Nonprofit leader accuses police officers of excessive force, false arrest

The civil complaint alleges that an officer hit the woman in the face, then conspired with two other officers to falsely arrest her.

 Philadelphia Police Department headquarters at 7th and Race streets (Kimberly Paynter/WHYY, file)

Philadelphia Police Department headquarters at 7th and Race streets (Kimberly Paynter/WHYY, file)

The executive director of a Philadelphia-based nonprofit is suing a police officer for allegedly assaulting her in front of “countless” people attending a LGBTQ pride celebration in early June.

In a federal lawsuit filed last week, Center City resident Tzvia Wexler accuses Officer Charmaine Hawkins of using excessive force against her as she made her way home from synagogue. Wexler alleges that Hawkins hit her in the face and dug her hands and fingers into Wexler’s neck.

The two came face-to-face after Hawkins told Wexler she wasn’t permitted to walk east on Market Street. That contradicted the directions another officer had given Wexler. Hawkins allegedly attacked her when Wexler tried to explain, according to the civil complaint.

The suit alleges Hawkins then “coordinated” with Officers James Koenig and Kelly Keenan to falsely arrest Wexler, retaliation for saying she wanted to file a complaint against Hawkins for striking her.

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The lawsuit also accuses the officers of making up “a false version of events” and lying about Hawkins having a body camera in official paperwork filed on the incident.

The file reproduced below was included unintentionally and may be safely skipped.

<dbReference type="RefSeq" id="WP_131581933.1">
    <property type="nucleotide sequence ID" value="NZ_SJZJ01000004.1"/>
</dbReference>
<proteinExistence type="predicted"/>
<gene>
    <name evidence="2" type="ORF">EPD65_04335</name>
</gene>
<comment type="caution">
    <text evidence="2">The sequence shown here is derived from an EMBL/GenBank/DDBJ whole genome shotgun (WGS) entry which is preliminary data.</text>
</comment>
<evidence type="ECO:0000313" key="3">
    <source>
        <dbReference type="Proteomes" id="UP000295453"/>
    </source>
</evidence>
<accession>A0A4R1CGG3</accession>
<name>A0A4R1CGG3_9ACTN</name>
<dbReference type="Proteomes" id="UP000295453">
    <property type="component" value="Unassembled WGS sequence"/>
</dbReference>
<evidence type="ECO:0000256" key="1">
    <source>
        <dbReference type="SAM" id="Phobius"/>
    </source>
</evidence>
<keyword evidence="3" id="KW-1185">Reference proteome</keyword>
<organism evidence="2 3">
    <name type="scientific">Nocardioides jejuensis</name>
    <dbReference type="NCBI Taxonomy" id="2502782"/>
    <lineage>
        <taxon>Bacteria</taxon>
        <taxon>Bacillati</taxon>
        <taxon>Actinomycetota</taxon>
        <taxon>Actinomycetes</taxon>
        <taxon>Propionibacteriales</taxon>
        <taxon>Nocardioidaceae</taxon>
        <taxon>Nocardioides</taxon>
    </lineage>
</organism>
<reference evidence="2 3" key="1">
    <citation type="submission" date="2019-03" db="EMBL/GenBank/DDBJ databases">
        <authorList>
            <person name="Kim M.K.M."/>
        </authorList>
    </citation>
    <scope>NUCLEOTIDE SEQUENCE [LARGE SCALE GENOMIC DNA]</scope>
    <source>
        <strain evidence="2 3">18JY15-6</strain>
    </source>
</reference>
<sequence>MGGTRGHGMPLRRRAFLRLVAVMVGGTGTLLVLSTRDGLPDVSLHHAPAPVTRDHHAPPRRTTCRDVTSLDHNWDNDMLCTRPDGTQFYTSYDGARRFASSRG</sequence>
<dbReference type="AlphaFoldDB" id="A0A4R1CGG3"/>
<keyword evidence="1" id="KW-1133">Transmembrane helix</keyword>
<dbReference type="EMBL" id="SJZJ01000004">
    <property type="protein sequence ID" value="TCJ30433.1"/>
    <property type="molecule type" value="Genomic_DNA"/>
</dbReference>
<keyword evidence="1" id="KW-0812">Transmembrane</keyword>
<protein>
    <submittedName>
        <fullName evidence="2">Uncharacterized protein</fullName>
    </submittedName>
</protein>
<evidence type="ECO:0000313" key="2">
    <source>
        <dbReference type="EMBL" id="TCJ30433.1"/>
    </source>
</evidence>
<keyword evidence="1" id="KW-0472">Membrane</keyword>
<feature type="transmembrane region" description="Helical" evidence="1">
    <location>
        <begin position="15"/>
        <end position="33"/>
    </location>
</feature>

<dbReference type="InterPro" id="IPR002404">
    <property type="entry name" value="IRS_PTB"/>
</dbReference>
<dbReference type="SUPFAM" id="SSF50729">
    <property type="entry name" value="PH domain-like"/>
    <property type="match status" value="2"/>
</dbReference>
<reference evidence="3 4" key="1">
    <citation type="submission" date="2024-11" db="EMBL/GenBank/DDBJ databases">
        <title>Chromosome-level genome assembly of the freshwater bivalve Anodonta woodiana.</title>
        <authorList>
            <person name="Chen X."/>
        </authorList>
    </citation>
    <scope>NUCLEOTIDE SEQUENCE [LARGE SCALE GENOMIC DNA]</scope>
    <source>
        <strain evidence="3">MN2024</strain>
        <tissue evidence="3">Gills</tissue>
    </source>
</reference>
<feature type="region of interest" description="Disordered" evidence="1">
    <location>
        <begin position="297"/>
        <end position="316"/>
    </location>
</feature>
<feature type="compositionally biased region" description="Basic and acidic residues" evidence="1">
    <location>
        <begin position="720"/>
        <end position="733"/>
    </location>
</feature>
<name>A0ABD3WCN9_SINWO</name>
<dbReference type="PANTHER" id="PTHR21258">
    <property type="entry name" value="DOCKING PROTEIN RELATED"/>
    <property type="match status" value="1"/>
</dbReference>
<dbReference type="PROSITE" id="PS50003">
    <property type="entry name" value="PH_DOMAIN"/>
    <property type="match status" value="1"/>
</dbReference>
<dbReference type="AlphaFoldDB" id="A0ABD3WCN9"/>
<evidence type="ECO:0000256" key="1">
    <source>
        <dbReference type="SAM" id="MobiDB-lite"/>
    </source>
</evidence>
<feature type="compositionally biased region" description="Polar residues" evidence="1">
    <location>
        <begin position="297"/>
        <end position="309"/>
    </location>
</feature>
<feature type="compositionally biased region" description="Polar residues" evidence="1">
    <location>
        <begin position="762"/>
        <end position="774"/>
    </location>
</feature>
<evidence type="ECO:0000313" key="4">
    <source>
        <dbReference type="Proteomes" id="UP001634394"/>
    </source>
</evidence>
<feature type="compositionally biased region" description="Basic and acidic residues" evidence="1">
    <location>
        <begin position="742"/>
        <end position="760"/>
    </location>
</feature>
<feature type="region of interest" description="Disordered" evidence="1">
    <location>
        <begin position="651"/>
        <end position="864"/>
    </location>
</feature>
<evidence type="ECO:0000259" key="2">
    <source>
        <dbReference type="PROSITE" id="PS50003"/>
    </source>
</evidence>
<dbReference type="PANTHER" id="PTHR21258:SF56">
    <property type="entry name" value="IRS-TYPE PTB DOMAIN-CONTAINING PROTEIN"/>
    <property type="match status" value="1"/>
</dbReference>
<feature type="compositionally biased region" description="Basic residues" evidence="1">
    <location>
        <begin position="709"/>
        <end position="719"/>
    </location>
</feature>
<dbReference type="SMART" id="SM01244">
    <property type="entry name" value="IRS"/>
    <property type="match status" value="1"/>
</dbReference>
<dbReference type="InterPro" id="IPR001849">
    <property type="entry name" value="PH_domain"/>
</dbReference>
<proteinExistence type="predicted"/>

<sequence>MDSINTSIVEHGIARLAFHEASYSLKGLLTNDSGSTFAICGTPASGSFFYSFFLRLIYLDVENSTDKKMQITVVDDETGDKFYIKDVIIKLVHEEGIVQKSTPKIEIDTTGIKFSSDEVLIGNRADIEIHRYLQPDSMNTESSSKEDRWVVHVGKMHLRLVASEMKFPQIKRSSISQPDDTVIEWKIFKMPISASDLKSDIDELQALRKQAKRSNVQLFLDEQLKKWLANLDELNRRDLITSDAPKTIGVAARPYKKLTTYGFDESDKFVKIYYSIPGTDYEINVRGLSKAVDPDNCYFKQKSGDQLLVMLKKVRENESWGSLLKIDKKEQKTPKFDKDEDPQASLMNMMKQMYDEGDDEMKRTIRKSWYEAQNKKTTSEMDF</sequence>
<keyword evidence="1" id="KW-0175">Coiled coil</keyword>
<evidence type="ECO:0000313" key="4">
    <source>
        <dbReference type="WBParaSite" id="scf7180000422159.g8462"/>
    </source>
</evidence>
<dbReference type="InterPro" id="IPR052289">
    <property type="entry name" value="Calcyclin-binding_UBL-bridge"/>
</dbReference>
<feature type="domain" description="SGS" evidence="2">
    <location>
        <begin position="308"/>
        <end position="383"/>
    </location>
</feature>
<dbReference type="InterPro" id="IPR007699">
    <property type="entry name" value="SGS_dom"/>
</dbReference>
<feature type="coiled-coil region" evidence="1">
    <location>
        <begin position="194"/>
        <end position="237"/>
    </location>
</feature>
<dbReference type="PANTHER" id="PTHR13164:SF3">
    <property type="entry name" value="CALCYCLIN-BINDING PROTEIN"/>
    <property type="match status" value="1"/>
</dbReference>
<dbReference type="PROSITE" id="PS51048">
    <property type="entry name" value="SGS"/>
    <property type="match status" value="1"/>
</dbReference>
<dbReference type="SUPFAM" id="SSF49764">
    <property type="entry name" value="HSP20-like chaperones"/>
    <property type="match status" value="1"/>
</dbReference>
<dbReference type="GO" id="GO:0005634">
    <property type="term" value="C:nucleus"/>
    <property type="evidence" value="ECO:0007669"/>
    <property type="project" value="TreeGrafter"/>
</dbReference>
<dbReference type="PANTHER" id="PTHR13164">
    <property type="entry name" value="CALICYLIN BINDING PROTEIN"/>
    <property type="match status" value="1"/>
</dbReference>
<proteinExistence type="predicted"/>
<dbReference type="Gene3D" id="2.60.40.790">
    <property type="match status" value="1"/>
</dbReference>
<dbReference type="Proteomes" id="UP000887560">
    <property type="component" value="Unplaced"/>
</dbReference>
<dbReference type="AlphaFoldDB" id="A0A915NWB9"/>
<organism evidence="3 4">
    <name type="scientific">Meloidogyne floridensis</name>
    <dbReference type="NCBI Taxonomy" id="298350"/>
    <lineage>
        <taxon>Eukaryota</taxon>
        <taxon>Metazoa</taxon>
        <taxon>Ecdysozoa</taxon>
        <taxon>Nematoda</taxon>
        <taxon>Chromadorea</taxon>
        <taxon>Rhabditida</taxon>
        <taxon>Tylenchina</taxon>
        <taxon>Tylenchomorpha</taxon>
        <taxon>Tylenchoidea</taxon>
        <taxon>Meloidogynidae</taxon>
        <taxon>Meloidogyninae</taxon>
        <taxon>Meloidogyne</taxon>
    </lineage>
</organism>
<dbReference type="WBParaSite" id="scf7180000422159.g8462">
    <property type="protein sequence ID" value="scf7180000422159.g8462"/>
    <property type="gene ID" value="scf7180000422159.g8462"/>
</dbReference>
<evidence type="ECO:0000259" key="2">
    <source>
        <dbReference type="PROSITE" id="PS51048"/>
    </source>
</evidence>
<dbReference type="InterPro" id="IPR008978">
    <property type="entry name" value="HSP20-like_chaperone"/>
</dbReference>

“Defendants Hawkins, Koening and Keenan prepared paperwork and otherwise acted to arrest, detain, and otherwise deprive [Wexler] of her liberty and constitutional rights, alleging baseless claims and unsubstantiated crimes,” according to the suit.

Wexler was charged with aggravated assault, harassment, recklessly endangering another person and other offenses. She was placed in a holding cell at the Stout Center for Criminal Justice for several hours.

The Philadelphia District Attorney’s Office dropped the case against Wexler after her preliminary hearing.

“What the officer said does not jive with the paperwork, it doesn’t jive with common sense and I think the [District Attorney’s Office] saw that,” said Thomas Malone, Wexler’s attorney.

The suit says Wexler has suffered physical and psychological harm — grief, anxiety, and depression — as well as a “sustained loss of earnings.” Wexler serves as executive director of the Pennsylvania & Southern New Jersey Chapter of Friends of the IDF, or Israeli Defense Forces. She is asking for compensatory and punitive damages.

Citing pending litigation, a spokesperson for the Philadelphia Police Department declined comment. The city, also named as a defendant, also declined comment.

The episode echoes an incident from 2012 involving another veteran police officer and a woman celebrating in North Philadelphia after the city’s Puerto Rican Day Parade wrapped up.

That September, Lt. Jonathan Josey was accused of punching Aida Guzman in the face for reasons that remain unclear. Cell-phone video of the incident went viral.

Less than a week later, then-Police Commissioner Charles Ramsey said he would fire Josey. He followed through, but Josey eventually was back on the force after the Fraternal Order of Police filed a grievance over the termination and an arbitration panel sided with Josey.

In May 2013, the city agreed to a $75,000 settlement with Guzman after she filed a civil lawsuit.

Josey was reinstated that August — with back pay.

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